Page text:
Maybe because she did it right in the middle of her annual Halloween Contest, Ciwt forgot to tell you she finally stopped into San Francisco's Cable Car Museum. Thanks to having discovered a long lost (and buried) cable car line just a block up the hill from her home. (See CIWT Days 10/194 and 10/195). (The ways San Francisco keeps surprising, stimulating and entertaining Ciwt after over the 50 years of living here is always a delight).
Like everyone most days of the week, she just walked right in - absolutely free. The surprise was finding not just a museum but a fully functioning powerhouse for the entire rail line. Visitors go downstairs and are below the San Franicsco streets looking directly at the huge spindle pulleys, called 'sheaves' loudly at work pulling the cars up and down the hills.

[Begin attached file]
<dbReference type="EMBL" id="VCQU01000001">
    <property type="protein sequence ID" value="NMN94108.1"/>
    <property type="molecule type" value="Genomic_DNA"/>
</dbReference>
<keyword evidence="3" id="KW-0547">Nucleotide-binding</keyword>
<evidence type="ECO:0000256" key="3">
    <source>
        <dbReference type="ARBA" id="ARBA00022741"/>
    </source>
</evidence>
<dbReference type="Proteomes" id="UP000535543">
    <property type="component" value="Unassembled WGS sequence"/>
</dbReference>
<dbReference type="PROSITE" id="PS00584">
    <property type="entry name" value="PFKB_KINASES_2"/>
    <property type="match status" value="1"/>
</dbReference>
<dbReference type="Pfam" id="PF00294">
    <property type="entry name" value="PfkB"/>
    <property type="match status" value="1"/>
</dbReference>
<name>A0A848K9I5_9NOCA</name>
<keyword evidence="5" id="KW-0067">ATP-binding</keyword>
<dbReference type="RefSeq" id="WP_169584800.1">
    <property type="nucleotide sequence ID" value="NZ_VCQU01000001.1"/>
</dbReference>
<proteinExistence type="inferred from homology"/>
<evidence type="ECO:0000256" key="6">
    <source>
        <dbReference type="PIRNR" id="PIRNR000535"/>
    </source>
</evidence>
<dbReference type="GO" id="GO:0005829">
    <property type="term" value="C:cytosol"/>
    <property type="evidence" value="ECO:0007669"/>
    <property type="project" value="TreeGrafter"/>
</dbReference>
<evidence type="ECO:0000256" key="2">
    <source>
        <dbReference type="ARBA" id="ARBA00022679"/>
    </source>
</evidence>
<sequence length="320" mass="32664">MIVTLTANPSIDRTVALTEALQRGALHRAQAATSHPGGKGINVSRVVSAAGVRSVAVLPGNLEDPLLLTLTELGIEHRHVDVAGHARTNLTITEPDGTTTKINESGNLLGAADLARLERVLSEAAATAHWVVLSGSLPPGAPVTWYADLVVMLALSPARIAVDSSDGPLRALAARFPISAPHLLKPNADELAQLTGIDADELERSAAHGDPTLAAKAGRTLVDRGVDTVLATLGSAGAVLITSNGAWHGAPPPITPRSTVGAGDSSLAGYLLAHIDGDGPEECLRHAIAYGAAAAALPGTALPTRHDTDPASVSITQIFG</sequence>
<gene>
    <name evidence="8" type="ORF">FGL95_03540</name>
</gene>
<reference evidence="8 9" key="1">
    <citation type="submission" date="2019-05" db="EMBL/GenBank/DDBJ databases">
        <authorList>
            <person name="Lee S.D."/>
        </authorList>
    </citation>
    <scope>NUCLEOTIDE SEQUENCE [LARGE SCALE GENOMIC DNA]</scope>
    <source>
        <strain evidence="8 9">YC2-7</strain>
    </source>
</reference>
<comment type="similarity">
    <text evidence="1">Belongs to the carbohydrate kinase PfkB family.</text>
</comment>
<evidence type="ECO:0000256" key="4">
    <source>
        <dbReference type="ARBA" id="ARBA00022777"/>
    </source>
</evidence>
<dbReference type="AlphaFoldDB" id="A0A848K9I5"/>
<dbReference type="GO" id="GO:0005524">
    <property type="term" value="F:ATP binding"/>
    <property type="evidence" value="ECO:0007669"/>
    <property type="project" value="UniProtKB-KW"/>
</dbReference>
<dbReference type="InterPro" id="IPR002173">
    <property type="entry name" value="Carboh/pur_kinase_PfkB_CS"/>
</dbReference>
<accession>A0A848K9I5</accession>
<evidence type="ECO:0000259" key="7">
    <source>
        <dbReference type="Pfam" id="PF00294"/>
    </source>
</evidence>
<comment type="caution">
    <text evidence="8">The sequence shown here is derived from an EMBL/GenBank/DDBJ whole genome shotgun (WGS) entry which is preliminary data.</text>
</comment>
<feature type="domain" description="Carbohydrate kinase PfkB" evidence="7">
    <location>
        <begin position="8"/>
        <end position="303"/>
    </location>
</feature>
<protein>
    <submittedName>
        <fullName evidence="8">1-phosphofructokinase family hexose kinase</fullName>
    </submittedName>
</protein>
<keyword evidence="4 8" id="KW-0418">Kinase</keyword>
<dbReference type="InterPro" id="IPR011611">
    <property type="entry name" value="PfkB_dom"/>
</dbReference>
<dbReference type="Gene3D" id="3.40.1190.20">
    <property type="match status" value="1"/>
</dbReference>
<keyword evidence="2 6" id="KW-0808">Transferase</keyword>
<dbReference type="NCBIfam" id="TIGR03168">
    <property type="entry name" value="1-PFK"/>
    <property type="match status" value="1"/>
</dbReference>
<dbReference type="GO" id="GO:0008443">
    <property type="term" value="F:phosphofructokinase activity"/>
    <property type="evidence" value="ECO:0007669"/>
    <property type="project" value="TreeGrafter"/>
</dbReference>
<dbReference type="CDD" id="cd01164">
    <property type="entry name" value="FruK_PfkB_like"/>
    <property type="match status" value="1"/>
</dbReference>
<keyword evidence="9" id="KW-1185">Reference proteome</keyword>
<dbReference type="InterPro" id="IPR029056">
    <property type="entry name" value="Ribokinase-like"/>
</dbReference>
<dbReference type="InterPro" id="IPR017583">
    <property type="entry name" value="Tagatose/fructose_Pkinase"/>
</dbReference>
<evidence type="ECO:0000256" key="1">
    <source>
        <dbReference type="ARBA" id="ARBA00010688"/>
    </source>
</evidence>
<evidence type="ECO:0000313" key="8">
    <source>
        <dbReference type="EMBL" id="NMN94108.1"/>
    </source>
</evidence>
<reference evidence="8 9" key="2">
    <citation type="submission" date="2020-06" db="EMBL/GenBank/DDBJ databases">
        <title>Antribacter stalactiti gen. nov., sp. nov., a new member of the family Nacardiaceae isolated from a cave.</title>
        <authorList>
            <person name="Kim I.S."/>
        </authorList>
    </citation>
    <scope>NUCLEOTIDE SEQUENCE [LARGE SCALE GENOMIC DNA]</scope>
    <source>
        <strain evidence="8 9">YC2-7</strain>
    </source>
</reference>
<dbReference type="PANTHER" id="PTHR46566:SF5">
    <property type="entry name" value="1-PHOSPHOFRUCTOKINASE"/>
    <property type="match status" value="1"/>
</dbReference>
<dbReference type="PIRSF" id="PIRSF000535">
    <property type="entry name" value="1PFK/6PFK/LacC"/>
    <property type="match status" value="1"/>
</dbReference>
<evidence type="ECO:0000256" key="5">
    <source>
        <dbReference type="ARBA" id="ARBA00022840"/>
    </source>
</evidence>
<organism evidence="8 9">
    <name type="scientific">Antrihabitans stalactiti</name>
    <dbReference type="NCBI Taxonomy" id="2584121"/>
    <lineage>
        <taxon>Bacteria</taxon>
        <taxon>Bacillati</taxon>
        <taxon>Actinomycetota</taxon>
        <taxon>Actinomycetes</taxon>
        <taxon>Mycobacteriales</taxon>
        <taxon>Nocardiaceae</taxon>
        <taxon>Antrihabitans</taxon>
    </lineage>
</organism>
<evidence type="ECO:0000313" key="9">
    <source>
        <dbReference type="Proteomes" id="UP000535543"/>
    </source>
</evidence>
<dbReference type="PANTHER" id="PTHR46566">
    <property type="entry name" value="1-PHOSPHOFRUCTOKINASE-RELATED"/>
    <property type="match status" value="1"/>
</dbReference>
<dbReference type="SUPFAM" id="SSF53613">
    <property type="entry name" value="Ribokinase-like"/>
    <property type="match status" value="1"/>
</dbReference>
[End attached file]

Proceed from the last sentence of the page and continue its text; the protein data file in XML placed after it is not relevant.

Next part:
They have been doing this night and day since 1873 when inventor Andrew Smith Hallidie's way of using wire rope cables to drag wooden trams up and down our steep, fog-slippery streets became operational (and spared horses). These gigantic clock-like gears are part of San Francisco's infrastructure transporting people and lending San Francisco part of its fabled character to this day.
Yes, cable cars continue to climb 'halfway to the stars 𝅘𝅥𝅱𝅘𝅥𝅱." They are a traveling piece of history, in a way the heartbeat of our city. There are four lines operating, down from the original and more extensive 8 lines. But these four are now protected by the City Charter so they won't be going anywhere - except slowly up and down our hills with bells clanging and tourists and local commuters alike hanging onto straps, talking with the conductor, and becoming a moving part of San Francisco.
|Cable Car Wood Patterns (a matter of invention and reinvention until they were perfected in 1880)|
|Employee time clock @1900|
|Meter 579 when the fare was $ .25 (today it is $8.00 - and worth it!)|
|Ciwt, who lives on Jackson Street, would definitely be taking this car if the line was still operating|